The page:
In my opinion, yes. It was also the smart political decision.
The new proposal
A new proposal has been reached between Senate Democratic and Republican leadership for the Senate redistricting plan. As of this posting, the details have not been released, and the proposal still needs approval from both caucuses before it is likely to pass out of the General Assembly and be signed into law. At least one left leaning blog is lamenting that Senate majority leader Dick Saslaw caved in the negotiations.
The reason for backing down?
According to Blue Virginia:
“What I'm hearing from multiple sources is that the legal advisers to Dick Saslaw apparently changed their mind, suddenly deciding that the courts were more of a problem than they had thought. So, they advised Saslaw to avoid that route at (almost) all costs.”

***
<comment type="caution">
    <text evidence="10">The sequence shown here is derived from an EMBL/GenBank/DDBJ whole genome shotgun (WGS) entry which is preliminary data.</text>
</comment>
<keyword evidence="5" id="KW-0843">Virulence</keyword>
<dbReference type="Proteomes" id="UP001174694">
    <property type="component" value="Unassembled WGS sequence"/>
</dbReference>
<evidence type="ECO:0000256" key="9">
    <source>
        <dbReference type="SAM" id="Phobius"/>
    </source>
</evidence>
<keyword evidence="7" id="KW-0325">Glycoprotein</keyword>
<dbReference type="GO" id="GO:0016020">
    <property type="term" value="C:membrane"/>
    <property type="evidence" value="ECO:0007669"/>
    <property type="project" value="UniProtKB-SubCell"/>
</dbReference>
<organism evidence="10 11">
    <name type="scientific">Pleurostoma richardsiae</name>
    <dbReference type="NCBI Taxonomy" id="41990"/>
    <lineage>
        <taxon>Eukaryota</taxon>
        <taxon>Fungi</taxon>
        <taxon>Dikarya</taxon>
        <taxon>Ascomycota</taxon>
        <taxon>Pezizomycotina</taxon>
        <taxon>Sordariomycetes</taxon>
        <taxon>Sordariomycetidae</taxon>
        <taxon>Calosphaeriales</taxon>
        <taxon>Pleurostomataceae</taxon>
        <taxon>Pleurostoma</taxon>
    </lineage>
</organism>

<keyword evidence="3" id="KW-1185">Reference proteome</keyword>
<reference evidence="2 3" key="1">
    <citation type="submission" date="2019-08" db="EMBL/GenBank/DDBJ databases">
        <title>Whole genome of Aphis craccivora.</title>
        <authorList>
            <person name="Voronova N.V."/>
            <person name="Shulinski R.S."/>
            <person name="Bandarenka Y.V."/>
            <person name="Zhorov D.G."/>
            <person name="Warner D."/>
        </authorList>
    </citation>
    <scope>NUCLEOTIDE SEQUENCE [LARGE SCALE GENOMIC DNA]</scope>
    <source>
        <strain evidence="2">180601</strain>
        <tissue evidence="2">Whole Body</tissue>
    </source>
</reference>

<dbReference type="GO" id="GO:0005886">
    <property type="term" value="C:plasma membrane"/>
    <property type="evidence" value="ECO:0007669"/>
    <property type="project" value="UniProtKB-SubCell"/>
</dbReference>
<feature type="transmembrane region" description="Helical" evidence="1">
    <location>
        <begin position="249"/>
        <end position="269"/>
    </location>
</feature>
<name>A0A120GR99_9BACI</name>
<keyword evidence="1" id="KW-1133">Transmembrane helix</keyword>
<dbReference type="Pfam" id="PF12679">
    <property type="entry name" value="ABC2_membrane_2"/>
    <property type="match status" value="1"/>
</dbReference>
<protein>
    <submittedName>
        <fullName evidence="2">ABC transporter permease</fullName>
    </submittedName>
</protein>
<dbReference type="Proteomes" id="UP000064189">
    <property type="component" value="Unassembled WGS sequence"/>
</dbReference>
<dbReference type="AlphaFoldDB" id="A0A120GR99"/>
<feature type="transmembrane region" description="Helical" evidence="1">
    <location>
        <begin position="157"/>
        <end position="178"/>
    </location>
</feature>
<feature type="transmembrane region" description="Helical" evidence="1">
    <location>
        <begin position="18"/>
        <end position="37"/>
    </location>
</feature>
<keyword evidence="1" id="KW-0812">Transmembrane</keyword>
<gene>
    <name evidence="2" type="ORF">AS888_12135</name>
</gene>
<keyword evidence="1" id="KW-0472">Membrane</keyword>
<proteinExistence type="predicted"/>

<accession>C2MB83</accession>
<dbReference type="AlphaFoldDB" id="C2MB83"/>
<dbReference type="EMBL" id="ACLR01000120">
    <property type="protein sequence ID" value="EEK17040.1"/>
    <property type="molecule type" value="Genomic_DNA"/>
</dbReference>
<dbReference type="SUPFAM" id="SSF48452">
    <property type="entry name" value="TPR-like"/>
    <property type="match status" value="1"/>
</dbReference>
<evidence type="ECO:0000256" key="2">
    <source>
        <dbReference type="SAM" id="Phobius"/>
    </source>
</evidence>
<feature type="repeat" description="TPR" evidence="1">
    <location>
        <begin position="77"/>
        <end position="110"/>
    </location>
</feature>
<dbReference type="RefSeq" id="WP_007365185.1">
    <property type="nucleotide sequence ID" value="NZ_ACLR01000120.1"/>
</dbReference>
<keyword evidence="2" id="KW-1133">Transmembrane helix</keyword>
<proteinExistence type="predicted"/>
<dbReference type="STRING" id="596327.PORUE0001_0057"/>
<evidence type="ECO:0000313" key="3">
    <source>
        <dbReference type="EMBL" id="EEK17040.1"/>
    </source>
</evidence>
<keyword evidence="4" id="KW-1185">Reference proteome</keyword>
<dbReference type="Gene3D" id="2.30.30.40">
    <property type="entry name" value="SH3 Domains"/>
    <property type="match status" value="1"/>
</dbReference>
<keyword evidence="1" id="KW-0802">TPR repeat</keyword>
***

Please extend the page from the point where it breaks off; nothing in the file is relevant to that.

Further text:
IF this is accurate, the legal advice is sound. As I indicated here, what happens if no plan is reached is up in the air, but the Howell plan for redistricting is a highly unlikely outcome because it raises serious Constitutional questions on its own.
Instead, if no agreement is reached the likely outcome is a very safe plan with an emphasis on compact districts, with little consideration for the protection of incumbents. Compact districts will generally favor Republicans, as Democrats will generally have districts of overwhelming influence in urban areas, thereby diluting Democratic strength in non-urban areas. For this reason a compromise on redistricting is the smart outcome for Senate Democrats.
Who made the mistake?
Dick Saslaw made the strategic mistake when he said there was no way he would change the plan, and that he would send the same plan back to McDonnell even if it is vetoed again. In the grand scheme of things that is a much smaller political mistake than failing to compromise on redistricting.
For other redistricting posts, primary sources, and other information regarding the Virginia Redistricting process in 2011 please see The Road to Redistricting Litigation in Virginia.